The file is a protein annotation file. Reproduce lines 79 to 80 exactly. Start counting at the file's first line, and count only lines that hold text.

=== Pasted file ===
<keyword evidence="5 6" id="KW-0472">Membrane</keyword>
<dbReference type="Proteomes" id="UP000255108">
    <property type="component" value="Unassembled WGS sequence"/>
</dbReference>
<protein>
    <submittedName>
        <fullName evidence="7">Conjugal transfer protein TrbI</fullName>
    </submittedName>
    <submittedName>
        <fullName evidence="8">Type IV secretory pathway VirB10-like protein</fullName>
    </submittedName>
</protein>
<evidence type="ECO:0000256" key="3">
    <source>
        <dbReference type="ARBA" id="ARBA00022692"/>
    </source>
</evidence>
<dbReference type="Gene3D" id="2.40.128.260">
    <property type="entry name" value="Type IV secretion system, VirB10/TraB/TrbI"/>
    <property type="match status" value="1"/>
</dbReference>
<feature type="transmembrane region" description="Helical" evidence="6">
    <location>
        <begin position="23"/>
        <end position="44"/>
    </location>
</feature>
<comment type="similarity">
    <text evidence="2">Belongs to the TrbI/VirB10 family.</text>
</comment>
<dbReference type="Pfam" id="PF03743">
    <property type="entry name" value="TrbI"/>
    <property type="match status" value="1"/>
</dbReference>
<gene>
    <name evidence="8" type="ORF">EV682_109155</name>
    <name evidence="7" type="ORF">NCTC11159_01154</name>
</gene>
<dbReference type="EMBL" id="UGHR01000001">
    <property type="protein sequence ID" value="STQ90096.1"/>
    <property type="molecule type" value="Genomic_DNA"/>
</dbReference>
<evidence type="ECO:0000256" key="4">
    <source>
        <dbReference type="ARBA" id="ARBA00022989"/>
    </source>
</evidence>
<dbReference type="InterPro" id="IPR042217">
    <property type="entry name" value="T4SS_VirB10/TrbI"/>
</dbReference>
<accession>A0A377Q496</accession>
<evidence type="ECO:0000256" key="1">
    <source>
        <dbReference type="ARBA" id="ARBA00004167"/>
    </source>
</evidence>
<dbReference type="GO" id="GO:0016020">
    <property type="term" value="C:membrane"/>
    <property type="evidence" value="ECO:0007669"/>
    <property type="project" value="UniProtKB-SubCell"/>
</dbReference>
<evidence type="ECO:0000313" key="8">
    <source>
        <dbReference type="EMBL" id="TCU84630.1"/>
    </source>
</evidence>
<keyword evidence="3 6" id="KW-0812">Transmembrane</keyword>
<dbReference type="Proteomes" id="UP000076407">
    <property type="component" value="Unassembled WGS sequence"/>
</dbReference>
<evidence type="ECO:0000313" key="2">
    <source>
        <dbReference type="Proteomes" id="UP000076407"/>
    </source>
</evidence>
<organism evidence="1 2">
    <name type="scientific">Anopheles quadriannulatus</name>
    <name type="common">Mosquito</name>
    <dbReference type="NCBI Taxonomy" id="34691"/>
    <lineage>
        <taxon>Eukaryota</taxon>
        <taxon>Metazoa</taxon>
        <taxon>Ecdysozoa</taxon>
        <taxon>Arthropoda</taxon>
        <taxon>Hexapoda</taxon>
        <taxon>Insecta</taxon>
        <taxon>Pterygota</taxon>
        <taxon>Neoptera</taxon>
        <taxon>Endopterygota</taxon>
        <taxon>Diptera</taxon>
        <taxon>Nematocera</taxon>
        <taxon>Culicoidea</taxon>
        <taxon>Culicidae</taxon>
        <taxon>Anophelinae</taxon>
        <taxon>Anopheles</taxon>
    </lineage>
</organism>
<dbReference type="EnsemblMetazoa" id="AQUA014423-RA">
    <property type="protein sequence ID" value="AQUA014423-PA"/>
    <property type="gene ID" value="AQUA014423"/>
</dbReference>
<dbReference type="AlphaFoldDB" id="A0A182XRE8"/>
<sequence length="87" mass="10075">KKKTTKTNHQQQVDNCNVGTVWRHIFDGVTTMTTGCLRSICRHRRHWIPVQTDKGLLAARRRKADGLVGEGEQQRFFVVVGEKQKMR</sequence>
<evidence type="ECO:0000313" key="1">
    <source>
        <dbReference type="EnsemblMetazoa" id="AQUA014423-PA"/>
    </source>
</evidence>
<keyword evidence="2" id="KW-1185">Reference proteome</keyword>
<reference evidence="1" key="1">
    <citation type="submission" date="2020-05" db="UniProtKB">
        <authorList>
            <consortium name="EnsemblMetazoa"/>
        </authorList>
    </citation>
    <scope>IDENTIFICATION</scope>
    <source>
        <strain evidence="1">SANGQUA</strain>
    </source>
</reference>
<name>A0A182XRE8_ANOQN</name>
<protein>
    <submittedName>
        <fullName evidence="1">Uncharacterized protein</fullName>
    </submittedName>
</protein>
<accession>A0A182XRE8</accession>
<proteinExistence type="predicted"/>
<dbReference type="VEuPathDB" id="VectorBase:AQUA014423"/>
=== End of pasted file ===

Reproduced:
    <dbReference type="NCBI Taxonomy" id="34691"/>
    <lineage>